Treatment of Type II diabetes patients currently on insulin therapy whose hyperlycemia is inadequately controlled despite insulin therapy over 30 units per day given as multiple injections Diabetes Mellitus
250.

*Through May 1997 Update. Complete bibliographic citations will be provided upon request.
**(1P) New Molecular Entity given a priority review.
***(1S) New Molecular Entity given standard review by FDA.


KEY REFERENCES

NEW DRUG SELECTED BIBLIOGRAPHY

This bibliography provides a selection of key clinical studies and reviews of new drugs approved by the FDA during the first four months of 1997.

Anagrelide HCl

Chintagumpala MM, Kennedy LL, Steuber CP. Treatment of essential thrombocythemia with anagrelide. J Pediatr 1995;127:495-498. (IDIS Article Number 354213). A report of the successful use of anagrelide in three pediatric patients with thrombocythemia.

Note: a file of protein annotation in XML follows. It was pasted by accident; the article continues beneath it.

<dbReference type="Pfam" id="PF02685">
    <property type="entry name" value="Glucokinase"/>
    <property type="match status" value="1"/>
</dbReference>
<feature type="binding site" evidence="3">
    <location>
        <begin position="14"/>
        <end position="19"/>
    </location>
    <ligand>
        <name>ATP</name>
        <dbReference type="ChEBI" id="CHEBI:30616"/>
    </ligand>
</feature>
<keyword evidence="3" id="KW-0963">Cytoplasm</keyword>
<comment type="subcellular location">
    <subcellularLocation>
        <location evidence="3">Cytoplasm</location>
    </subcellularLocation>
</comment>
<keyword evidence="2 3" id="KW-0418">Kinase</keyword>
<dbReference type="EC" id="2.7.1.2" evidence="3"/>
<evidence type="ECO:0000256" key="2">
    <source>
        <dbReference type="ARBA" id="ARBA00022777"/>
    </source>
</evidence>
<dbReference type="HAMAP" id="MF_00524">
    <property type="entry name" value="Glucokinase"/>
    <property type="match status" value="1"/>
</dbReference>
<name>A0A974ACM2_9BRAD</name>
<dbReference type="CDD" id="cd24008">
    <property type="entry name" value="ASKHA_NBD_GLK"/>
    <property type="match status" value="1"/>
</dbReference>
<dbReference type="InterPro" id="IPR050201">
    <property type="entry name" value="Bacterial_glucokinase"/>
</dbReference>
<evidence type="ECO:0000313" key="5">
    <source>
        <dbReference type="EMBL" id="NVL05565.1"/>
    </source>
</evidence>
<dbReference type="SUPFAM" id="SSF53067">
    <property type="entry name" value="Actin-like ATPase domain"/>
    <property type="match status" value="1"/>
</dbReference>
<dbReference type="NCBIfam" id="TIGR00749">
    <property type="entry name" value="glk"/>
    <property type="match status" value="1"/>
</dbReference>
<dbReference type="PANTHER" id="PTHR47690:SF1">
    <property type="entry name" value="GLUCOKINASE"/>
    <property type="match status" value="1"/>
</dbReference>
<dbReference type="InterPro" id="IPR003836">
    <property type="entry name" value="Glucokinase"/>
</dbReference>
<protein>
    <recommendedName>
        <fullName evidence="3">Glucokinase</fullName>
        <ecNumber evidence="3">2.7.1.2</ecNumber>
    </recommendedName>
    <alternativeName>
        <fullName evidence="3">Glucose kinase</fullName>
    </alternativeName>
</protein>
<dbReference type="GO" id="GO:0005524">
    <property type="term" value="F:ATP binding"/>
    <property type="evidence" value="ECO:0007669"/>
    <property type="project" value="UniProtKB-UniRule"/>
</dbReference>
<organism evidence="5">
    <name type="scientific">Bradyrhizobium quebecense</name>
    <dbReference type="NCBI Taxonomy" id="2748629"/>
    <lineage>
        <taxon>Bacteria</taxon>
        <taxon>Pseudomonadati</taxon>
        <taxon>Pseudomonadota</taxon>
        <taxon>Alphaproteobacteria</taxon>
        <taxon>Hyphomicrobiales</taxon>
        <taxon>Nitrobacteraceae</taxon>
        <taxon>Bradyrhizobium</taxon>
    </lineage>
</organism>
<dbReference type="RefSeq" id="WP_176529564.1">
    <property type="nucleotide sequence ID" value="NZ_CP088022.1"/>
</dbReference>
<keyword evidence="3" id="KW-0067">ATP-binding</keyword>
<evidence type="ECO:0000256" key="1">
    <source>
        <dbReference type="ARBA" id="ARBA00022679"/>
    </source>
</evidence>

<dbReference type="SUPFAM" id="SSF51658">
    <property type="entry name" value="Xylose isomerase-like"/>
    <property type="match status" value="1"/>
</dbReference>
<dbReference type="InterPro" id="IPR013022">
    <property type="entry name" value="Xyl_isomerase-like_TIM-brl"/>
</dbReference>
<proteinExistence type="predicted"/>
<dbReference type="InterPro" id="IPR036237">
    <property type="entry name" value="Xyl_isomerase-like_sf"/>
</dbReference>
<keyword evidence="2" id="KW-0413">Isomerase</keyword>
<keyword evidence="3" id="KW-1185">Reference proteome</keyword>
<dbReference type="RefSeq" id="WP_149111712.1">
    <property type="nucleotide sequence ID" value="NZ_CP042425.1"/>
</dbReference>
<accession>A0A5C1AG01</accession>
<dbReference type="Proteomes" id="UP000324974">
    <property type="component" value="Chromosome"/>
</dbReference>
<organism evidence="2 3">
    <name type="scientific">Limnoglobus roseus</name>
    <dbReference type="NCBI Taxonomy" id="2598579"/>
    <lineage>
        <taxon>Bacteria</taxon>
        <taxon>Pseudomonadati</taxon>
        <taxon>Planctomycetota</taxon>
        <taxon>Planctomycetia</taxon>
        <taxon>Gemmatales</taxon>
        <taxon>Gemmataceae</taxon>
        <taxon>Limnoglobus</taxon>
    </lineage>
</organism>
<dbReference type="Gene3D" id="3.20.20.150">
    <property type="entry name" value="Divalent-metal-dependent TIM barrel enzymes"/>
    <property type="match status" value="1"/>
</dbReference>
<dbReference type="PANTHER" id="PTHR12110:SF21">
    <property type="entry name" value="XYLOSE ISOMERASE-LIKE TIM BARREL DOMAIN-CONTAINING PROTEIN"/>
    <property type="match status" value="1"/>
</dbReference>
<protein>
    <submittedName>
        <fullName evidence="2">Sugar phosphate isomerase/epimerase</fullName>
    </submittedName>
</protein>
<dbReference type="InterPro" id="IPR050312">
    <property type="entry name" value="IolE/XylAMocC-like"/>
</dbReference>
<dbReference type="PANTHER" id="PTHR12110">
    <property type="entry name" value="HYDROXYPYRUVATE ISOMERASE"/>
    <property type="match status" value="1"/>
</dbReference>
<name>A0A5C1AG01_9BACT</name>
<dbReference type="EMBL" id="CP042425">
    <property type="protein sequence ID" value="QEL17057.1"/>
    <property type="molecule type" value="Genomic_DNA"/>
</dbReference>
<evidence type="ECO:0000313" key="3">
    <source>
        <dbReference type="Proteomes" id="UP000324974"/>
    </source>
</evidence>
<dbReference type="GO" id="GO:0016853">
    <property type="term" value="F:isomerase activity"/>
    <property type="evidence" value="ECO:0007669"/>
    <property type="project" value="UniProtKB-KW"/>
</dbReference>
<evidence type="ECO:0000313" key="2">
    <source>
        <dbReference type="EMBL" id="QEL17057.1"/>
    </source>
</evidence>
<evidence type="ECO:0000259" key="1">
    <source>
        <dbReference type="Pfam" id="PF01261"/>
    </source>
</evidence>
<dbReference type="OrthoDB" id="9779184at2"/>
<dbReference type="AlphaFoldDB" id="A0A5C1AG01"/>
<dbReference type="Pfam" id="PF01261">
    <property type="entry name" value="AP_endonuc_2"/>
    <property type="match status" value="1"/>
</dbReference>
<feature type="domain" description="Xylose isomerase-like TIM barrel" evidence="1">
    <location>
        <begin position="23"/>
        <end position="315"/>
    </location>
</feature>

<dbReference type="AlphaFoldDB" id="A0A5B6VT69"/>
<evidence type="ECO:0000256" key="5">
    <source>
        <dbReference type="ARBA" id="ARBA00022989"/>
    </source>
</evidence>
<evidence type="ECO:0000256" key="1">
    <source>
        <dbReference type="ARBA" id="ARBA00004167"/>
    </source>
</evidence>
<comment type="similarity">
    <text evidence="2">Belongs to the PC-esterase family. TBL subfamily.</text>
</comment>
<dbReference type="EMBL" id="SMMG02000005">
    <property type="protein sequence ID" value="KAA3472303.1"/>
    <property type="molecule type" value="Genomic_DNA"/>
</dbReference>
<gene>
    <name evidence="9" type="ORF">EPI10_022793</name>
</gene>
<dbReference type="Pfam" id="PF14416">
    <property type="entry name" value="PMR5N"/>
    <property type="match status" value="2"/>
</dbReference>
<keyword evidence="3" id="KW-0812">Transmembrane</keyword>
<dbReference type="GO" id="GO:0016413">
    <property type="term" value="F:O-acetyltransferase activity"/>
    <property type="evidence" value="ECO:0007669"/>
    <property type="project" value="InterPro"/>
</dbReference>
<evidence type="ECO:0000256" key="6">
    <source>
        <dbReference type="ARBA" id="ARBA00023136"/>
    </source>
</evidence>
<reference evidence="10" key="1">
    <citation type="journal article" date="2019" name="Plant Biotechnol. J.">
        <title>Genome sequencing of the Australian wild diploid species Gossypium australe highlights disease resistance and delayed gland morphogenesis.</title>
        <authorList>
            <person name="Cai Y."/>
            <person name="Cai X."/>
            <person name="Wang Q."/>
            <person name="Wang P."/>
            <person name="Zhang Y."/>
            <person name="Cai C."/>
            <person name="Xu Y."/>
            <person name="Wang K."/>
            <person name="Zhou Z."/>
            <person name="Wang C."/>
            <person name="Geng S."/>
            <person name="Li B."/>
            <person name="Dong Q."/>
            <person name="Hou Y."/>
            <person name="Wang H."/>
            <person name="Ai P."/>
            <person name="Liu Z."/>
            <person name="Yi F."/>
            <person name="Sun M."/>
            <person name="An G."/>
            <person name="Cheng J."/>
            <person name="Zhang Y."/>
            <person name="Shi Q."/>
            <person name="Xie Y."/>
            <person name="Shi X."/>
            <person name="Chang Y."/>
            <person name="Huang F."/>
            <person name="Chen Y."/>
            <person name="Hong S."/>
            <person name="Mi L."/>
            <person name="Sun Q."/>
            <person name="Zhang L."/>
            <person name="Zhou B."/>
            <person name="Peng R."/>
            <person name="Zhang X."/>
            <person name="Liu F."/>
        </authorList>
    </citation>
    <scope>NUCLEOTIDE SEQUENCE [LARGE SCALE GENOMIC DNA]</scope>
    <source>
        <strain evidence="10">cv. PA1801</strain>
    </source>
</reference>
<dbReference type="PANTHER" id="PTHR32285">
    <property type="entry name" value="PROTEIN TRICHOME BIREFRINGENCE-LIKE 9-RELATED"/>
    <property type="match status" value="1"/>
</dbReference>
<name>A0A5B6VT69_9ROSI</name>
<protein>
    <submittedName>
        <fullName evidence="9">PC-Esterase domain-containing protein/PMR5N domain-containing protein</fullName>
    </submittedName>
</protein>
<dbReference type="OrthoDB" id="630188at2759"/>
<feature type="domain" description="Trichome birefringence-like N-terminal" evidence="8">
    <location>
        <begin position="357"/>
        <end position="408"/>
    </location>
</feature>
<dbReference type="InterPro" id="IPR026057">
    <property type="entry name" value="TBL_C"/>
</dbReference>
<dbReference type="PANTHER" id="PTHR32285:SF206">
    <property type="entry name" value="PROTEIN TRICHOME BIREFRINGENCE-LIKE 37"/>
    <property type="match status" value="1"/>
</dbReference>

Silverstein MN, Petitt RM, Solberg LA, et al. Anagrelide, a therapy for thrombocythemic states: experience in 577 patients. Am J Med 1992;92:69-76. (IDIS Article Number 291184). A report evaluating safety and efficacy of anagrelide when used to decrease platelet counts in patients with thrombocythemic states.

Delavirdine

Gazzard BG, Moyle GJ, Weber J et al. British HIV association guidelines for antiretroviral treatment of HIV seropositive individuals. Lancet 1997;349:1086-1092. (IDIS Article Number 383573) . The British HIV Association consensus statement for antiretroviral treatment of HIV seropositive individuals.

Doran CM. New approaches to using antiretroviral therapy for the management of HIV infection. Ann Pharmacotherapy 1997;31:228-236. (IDIS Article Number 379909) A review of the changes in the 1994 to 1996 guidelines for the management of HIV infection with antiretroviral agents.